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Singleton v. Chevron United States, Inc. - 835 F. Supp. 2d 144 (E.D. La. 2011)


To survive a Rule 12(b)(6) motion to dismiss, the plaintiff must plead enough facts to state a claim to relief that is plausible on its face.


Plaintiff William Singleton worked at Evans Cooperage in Harvey, Louisiana in the 1950s, where he filled drums from barges with benzene, naphtha, and liquid asphalt. In 2009, Mr. Singleton was diagnosed with multiple myeloma. In April 2011, he learned that his illness could have been caused by his exposure to benzene-containing products. His exposure to benzene and benzene-containing products allegedly occurred daily over the course of his 42 years of work at various locations for various, unknown employers, while he labored as a painter, mechanic, construction worker, and drum filler. In May 2011, he filed a complaint in federal district court against defendants Chevron United States, Inc., Valspar Corporation ("Valspar") several other manufacturers of products containing benzene. The complaint alleged causes of action for negligence, strict liability, and Louisiana Products Liability Act ("LPLA") claims for damages associated with Mr. Singleton's contraction of myeloma. The complaint also alleged that Valspar failed to warn Mr. Singleton of the dangers of its benzene-containing products. Defendant Valspar filed a motion to dismiss the complaint for failure to meet the pleading requirements.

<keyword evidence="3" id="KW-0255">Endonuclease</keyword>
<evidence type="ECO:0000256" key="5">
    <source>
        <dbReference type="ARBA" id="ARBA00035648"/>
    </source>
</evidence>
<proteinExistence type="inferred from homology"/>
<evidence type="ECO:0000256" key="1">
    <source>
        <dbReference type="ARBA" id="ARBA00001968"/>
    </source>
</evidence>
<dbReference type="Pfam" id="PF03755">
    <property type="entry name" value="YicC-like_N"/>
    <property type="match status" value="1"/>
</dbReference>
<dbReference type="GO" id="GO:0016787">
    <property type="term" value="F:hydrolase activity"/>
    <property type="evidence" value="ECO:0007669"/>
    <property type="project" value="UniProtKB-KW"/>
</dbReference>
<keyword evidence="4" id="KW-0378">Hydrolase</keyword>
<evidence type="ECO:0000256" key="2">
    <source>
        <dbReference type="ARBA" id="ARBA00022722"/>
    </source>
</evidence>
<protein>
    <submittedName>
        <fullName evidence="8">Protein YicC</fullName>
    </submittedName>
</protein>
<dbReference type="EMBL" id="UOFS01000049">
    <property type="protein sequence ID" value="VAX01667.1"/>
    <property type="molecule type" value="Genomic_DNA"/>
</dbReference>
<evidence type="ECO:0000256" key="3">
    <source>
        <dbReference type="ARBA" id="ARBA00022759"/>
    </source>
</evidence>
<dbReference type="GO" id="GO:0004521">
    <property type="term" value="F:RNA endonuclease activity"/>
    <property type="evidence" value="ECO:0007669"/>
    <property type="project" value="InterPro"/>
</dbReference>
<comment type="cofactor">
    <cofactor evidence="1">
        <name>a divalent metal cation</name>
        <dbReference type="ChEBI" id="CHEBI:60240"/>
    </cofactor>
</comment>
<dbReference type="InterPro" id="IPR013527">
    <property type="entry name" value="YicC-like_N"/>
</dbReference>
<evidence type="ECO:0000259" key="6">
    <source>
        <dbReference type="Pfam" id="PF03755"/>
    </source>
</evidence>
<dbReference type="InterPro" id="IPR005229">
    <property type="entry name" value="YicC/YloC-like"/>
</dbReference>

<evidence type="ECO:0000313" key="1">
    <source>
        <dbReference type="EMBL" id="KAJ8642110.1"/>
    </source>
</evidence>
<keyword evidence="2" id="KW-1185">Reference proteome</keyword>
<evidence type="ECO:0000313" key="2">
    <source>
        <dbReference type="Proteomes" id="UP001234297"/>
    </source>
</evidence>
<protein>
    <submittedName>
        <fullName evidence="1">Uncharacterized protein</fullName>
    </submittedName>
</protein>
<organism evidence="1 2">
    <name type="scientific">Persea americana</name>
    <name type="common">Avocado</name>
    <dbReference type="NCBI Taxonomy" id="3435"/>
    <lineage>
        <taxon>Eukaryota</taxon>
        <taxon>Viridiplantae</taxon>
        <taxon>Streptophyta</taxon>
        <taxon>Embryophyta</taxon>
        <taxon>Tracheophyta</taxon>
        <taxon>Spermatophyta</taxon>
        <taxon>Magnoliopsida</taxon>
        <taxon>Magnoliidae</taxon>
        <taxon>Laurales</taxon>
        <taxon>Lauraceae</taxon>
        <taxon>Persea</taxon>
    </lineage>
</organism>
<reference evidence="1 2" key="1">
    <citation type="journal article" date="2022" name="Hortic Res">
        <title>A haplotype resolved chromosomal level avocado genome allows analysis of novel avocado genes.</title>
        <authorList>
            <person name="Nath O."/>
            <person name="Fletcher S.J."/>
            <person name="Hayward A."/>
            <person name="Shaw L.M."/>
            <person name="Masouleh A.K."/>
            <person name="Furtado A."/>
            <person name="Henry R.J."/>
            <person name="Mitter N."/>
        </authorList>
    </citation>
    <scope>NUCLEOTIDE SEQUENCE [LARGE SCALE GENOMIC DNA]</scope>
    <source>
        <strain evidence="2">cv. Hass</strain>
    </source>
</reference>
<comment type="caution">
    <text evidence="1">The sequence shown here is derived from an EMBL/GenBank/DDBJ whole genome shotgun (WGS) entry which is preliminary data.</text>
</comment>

Did the complaint allege sufficient facts to avoid dismissal as to Valspar?




Valspar's motion to dismiss was denied. The court held that the Federal Rules allowed a plaintiff to plead legal theories of recovery in the alternative. Fed. R. Civ. P. 8(d)(2). Thus, Mr. Singleton's complaint could be read as stating two theories in the alternative: (1) strict liability and negligence claims if substantial benzene exposure occurred prior to the LPLA's enactment; and (2) LPLA claims if such exposure occurred after the LPLA's enactment. Drawing all well-pleaded facts as true, and drawing all reasonable inferences in favor of Mr. Singleton, the court held that the complaint overcame the Rule 8 pleading hurdle and stated a claim upon which relief can be granted.

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